We start out agreeing to certain parameters for a relationship, feeling happy that someone wants us, confident, desired, and open to whatever possibilities lay ahead. Still, we do have ideas about the situation and expectations that things will go a certain way (casual, easygoing, infrequent... whatever). It's okay, we feel prepared and able to handle it. We share physical and emotional intimacy, get to know them, feel close, and eventually let ourselves be vulnerable with them, showing sides of ourselves we wouldn't let anyone else see. When we realize we have deeper feelings for the person, we then rather quickly begin to develop a different set of expectations -- not based on the person we're involved with, mind you, but instead based on how we feel and, more importantly, what we've been taught to believe we should expect when we feel these things for someone -- as if the feelings we are experiencing are supposed to change everything about the relationship! Deep down, where we tend to refuse to look, we know that the person cannot or will not be able to meet those expectations, nor appreciate any changes to the initial agreed-upon parameters to the relationship. Even when we know those expectations will never be met, we indulge in them anyway. They are completely unrealistic, but we give in and choose to ignore reality, ultimately absenting ourselves from the situation in the present and believing in a fantasy.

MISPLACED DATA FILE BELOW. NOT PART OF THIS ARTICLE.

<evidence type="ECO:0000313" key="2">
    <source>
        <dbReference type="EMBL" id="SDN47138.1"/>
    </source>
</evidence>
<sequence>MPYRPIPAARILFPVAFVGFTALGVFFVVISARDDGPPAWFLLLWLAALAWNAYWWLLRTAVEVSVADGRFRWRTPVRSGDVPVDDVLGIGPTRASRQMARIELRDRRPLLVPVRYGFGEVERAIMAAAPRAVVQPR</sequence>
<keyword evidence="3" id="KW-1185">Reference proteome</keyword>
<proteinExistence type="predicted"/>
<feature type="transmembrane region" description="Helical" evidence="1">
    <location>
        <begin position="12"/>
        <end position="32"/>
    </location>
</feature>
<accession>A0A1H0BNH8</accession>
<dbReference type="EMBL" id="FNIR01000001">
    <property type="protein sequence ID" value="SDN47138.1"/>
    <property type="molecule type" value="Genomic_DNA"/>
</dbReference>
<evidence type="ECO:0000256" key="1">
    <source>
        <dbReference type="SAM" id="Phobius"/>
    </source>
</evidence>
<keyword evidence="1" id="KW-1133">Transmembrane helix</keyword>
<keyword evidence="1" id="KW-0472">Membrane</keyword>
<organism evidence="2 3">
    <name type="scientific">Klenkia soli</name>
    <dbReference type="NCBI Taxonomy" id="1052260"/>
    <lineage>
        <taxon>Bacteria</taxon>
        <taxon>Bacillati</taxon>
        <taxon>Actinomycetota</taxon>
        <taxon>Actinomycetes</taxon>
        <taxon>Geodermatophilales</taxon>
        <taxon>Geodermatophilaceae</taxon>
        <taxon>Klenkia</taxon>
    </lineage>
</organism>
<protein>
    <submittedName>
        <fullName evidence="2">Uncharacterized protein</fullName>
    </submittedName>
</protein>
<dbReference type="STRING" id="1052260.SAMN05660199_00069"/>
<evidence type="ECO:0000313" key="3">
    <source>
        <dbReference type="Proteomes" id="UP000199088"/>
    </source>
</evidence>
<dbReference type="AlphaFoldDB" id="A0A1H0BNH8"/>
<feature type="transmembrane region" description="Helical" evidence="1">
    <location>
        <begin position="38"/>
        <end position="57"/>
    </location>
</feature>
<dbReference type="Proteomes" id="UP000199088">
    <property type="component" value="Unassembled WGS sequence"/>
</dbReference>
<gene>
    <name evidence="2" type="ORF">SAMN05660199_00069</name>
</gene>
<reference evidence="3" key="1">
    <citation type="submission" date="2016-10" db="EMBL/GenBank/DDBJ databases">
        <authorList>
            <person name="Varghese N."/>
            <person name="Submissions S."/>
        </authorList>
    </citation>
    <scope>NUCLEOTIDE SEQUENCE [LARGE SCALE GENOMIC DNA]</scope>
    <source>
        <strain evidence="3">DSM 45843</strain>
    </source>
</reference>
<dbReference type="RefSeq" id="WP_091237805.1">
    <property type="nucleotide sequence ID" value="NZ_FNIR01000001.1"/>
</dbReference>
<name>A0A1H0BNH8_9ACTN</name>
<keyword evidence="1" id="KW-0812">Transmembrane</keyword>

Then when they confirm the fact that they can't meet our expectations by backing away to create some distance from us, or saying and doing things that utterly disappoint us, we get mad and feel dismissed, disrespected, inconsequential, used, foolish, and so on. We resolve to never put up with that shit again... until the next time we meet someone, feeling all happy and giddy about being desired, and then wrapped up in the chemical euphoria of endorphins and oxytocin, so we accept whatever they can give us, until again we develop deeper feelings and then place expectations on top of that. It's a cycle, a belief system that keeps us from being fully present and seeing the reality of a situation.

If anything, I think that the most important thing to watch out for is our own expectations - and these may be so ingrained in us from an early age, that they have become a pattern we don't even know we have until things start to implode and we realize we've been here before.

Yeah, it sucks. <sigh> I think that awareness and letting go of old beliefs and expectations is the key.
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Last edited by nycindie; 07-04-2013 at 05:06 PM.
  #35  
Old 07-04-2013, 06:47 PM
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Actually, having had farm animals myself, I understand the obligation. He probably hires someone to take care of them when he goes out of town. Animals are like kids, totally dependent on their keeper.
  #36  
Old 07-04-2013, 07:09 PM